BEFORE YOUR HOME IS SHOWN
One of the keys to success in today’s ultra-competitive real estate market is to position your home as the most desirable property at a given price in a given area. Obviously, the most important variable in that equation is price. But making sure your home is in optimal showing condition will set it apart from the competition and could be the difference between a timely and productive sale and a long, drawn-out process.
Here is a checklist of preparations to make before showing your home. Be sure to consult your @properties agent to find out what improvements they recommend.
De-Clutter. Go through your home room by room and ask yourself what you can throw away and what you can box up and put in storage. Pay extra attention to areas like closets, bookcases, shelves, and kitchen and bathroom counters.
Organize. Lack of storage space can be a deal-breaker. Go through your closets and pantries and throw away, give away or put away anything you don’t need. Clean out bedroom closets so that hanging clothes are aligned and have ample space. Remove items from closet floors. Reorganize and clean out your kitchen cabinets and line up dishes and glassware. Make sure bathroom and kitchen drawers are neatly organized – even your junk drawer.
Clean. Give your home a deep clean from top to bottom, including windows, upholstery and carpet, and the refrigerator and oven (yes, buyers actually open them).
Paint. A fresh coat of paint is the least expensive, most effective way to enhance the appearance of your home. Be sure to use neutral colors. Consult your agent for recommendations.
Brighten your home. Light gives the impression of space, so it’s important for every room in your home to have ample light at any time of day. Prior to showings, wash windows, raise blinds and turn on lights. Add floor and table lamps to brighten dark rooms or corners.
Maintain the exterior. If you live in a single-family home or townhome, maintain your lawn and landscaping. In winter, shovel and de-ice walkways. In a condominium, pay attention to the area in front of the doorway. Keep it neat and inform the superintendent of any problems, such as burned-out lights. Make balconies, decks and patios inviting with potted plants and flowers.
Make repairs. Consult with your agent prior to undertaking a large-scale home improvement project, but go ahead and make easy repairs such as touch-up spackling and painting, replacing a cracked window or torn screen, fixing a leaky faucet and changing burned out light bulbs.
Remove personal property. If you do not plan on including personal property such as window treatments or light fixtures as part of a sale, then remove them prior to your first showing and replace them with attractive alternatives.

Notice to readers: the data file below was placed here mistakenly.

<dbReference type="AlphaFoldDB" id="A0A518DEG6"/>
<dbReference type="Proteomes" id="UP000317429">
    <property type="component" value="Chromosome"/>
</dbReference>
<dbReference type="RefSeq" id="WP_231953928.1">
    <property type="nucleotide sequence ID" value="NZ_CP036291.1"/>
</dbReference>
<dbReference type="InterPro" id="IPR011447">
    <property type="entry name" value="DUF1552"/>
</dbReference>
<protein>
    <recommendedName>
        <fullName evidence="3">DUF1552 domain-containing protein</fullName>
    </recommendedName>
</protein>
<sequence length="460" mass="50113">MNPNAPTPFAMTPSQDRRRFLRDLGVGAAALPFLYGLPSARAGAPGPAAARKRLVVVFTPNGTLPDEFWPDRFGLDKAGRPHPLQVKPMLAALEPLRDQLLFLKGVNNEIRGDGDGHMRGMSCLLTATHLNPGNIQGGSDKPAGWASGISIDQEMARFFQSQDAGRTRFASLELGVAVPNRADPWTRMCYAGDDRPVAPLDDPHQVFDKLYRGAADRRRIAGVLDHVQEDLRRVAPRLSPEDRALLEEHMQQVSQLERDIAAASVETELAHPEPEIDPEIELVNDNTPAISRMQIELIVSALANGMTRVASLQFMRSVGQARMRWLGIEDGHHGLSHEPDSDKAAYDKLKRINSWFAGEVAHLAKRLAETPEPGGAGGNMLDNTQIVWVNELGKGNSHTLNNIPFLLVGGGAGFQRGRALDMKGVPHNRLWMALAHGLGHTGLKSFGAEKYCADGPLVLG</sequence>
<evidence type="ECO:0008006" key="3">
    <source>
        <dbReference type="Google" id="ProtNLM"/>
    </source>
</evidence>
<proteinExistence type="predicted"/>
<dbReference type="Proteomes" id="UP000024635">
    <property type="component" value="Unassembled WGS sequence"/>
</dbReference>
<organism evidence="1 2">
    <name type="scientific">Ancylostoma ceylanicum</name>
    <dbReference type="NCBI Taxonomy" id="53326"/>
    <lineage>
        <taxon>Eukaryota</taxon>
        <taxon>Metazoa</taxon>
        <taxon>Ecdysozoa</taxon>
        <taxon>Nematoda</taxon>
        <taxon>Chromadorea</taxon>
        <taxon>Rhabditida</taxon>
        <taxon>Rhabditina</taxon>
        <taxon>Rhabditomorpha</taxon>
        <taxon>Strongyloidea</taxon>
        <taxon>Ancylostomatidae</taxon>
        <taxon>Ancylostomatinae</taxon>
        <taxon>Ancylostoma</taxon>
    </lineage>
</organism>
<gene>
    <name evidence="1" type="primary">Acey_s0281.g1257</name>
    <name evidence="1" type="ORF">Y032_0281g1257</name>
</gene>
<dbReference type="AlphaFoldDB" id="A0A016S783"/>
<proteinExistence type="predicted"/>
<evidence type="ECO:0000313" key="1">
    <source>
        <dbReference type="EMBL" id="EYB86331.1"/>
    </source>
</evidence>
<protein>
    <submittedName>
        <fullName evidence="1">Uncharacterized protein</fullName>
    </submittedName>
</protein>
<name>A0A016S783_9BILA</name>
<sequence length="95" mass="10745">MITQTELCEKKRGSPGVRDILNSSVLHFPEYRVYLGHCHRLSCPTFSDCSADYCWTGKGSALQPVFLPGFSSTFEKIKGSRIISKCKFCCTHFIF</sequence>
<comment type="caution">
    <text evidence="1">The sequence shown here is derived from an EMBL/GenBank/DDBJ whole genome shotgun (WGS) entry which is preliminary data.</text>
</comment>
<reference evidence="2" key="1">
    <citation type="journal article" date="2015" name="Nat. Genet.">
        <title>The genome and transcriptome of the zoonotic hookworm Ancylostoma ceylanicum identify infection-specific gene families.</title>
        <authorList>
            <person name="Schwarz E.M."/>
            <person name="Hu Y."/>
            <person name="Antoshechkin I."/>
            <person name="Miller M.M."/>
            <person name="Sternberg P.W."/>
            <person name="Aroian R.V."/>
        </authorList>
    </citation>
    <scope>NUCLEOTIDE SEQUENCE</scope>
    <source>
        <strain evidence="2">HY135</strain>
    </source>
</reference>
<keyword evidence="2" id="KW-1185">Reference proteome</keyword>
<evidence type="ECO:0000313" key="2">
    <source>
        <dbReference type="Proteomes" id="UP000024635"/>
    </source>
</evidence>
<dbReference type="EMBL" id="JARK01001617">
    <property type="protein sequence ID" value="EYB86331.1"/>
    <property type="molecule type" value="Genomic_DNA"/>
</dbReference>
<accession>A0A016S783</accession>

Remove pets. Keep pets out of the home during showings. Also be sure to conceal food bowls and litter boxes. If pet odors are present, have the home professionally cleaned.
Hire a home inspector. Hiring a professional, licensed home inspector prior to putting your home on the market allows you to spot potential problems and make repairs before buyers make them an issue.
Disclose everything. By law sellers must disclose existing structural and mechanical problems, flooding, the presence of lead paint, information on radon hazards and other known defects to potential buyers. Withholding this information can have much more serious repercussions than the problem itself.
Staging your home
Staging, the art of merchandising a home to improve its marketability, used to be reserved for homes or rooms with serious deficiencies. But today, every home that is listed for sale should be staged to some degree. Your home must show like a model in order to stand out in today’s competitive market. Staging can be as simple as rearranging a few pieces of furniture or as elaborate as hiring a professional to furnish an empty home right down to the plants and artwork. Your @properties agent can give you suggestions for staging or help you decide if you would benefit from a professional stager. Here are some easy and inexpensive staging tips to consider:
- Use neutral colors and décor to help your home appeal to the largest number of potential buyers. Add color through accessories such as pillows, vases and oriental rugs.
- Arrange furniture in small groupings that demonstrate a room’s functionality, and do not overcrowd a room with furniture. Place pieces in a way that dictates logical traffic flow.
- Use light, airy window treatments, like simple sheers on a curtain rod. Hang window treatments so they cover the least amount of glass.
- Higher wattage light bulbs can brighten up dark areas, while dimmers are a low-cost way to add a desirable feature and allow you to increase or decrease light levels in different rooms.
- Camouflage outdated furniture or worn upholstery with slip covers, and replace worn bedspreads and throw rugs.
- Keep kitchen counters clean and clear of all items, and remove all magnets and notes from the front of the refrigerator. If your kitchen needs an update, paint cupboards with a neutral color and replace knobs on cabinets.
- Remove all personal items from the bathroom counter. Stock fresh towels and get a new shower curtain and rug for the floor.
- Personal photographs and mementos add warmth and character to a home, but use them in moderation so the buyer will focus on the home, not its owners.
- Use interesting accessories to draw the eye to desirable features like built-in shelving, book cases or fireplace mantels.
- Display fresh flowers.
- If you have collectibles, display them in neat, uncluttered groupings.
- Remember outdoor spaces like your back yard, patio or balcony. Add furniture, plants or potted flowers with seasonal settings.